The unit contribution margin is the remainder after all variable costs associated with a unit of sale are subtracted from the associated revenues. It is useful for establishing the minimum price at which to sell a unit (which is the variable cost). This margin analysis can apply to the sale of either goods or services. The formula for unit contribution margin is:
(Unit-specific revenue - unit-specific variable costs) ÷ Unit-specific revenue
The amount of variable expense to use in the calculation varies considerably, depending on the situation.
Consider the following examples of how this margin can be used:
- At the individual unit level for products, the only variable costs are usually for the direct materials and supplies that are consumed in the production process. Labor is not considered a variable cost at the individual unit level, unless employees are being paid based on the number of units produced (such as under a piece rate pay plan).
- At the individual unit level for services (such as for one billable hour of work) there may be no variable cost at all if the person performing the work is salaried, since that person will be paid irrespective of providing the service.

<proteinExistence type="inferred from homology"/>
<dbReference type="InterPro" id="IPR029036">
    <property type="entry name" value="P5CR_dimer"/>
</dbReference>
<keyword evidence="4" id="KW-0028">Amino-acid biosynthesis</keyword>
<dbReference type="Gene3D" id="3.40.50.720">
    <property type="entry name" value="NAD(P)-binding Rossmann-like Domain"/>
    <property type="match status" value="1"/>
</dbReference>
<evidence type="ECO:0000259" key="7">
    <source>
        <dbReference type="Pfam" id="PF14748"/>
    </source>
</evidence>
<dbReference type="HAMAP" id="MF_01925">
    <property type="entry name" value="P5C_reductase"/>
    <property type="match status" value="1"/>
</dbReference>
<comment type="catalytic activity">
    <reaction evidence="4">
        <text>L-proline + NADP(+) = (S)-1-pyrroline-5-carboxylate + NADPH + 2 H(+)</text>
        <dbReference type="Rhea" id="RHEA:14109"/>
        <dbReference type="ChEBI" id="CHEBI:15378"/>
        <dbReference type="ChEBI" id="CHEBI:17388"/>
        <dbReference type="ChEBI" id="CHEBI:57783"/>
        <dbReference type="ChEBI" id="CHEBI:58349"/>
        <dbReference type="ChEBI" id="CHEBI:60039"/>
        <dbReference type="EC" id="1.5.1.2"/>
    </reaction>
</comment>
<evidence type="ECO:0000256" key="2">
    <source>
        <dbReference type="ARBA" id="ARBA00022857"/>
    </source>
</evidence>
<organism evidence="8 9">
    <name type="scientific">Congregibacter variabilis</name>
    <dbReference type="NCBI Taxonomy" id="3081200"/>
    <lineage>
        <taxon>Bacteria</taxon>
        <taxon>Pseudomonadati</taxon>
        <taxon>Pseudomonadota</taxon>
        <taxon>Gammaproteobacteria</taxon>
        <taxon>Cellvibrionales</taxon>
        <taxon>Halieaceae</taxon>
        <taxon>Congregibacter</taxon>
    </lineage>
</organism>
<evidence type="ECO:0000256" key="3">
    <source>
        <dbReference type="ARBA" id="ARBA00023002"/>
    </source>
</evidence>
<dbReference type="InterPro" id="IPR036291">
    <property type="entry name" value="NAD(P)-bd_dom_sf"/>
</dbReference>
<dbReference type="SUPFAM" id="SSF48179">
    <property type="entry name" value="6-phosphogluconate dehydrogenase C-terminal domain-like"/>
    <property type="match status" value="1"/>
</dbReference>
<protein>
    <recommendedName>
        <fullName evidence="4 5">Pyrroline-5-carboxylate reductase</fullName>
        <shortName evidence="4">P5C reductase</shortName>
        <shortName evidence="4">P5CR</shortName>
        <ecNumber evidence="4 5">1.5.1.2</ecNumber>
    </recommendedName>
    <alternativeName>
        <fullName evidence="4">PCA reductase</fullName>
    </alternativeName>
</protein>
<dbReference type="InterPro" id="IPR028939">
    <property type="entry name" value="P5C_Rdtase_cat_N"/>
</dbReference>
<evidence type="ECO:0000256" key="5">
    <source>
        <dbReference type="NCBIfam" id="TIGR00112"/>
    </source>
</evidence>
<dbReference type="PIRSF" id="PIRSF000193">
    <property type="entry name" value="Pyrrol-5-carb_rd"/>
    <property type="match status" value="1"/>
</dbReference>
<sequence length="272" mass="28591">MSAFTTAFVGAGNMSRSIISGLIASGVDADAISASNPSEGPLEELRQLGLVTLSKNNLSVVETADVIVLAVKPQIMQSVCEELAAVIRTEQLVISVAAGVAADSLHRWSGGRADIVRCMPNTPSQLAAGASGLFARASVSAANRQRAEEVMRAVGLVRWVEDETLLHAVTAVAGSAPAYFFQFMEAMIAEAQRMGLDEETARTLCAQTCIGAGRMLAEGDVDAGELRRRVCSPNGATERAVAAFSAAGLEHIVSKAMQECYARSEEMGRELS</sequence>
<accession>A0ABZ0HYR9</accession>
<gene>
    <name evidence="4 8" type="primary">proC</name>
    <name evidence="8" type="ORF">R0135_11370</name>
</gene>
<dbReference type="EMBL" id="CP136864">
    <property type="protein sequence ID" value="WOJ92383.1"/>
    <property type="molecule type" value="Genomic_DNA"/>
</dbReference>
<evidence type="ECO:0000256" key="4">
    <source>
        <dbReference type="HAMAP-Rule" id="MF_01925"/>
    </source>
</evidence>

- If a person is paid based on the time worked on a specific billable service, then the variable cost is his or her hourly wage and related payroll taxes - those costs that the company would not otherwise incur if it did not provide the unit of service.
However, this cost may change if a specific sale transaction includes more than one unit, since purchasing or production efficiencies may then reduce the variable cost, resulting in a different contribution margin. Thus, the unit contribution margin may not be relevant for pricing decisions in unit quantities of greater than one.
Conversely, the concept is highly applicable to products that are produced in small batches, since the impact of cost reductions from high-volume manufacturing do not apply.